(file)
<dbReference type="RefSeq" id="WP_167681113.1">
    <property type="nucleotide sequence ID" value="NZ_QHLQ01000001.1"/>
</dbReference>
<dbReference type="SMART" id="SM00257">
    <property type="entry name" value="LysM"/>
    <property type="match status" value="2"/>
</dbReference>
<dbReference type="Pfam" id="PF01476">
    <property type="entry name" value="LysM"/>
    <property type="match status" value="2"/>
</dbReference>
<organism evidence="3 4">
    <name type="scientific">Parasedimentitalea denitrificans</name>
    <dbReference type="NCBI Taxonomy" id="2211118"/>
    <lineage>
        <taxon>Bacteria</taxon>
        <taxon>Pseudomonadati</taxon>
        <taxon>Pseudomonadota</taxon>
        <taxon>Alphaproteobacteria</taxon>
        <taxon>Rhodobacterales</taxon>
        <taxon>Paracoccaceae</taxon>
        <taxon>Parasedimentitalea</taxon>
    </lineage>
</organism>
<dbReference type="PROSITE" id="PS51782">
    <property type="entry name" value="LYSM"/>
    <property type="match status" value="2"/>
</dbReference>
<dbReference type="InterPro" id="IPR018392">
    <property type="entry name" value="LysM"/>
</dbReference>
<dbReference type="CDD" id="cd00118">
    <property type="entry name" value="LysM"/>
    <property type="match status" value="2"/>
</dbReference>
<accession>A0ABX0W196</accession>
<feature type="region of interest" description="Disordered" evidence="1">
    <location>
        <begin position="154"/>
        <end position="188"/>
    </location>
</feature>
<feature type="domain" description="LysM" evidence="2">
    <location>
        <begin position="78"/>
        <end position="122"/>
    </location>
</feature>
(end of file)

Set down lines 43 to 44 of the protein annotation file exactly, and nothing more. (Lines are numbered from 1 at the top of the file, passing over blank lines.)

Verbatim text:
<feature type="domain" description="LysM" evidence="2">
    <location>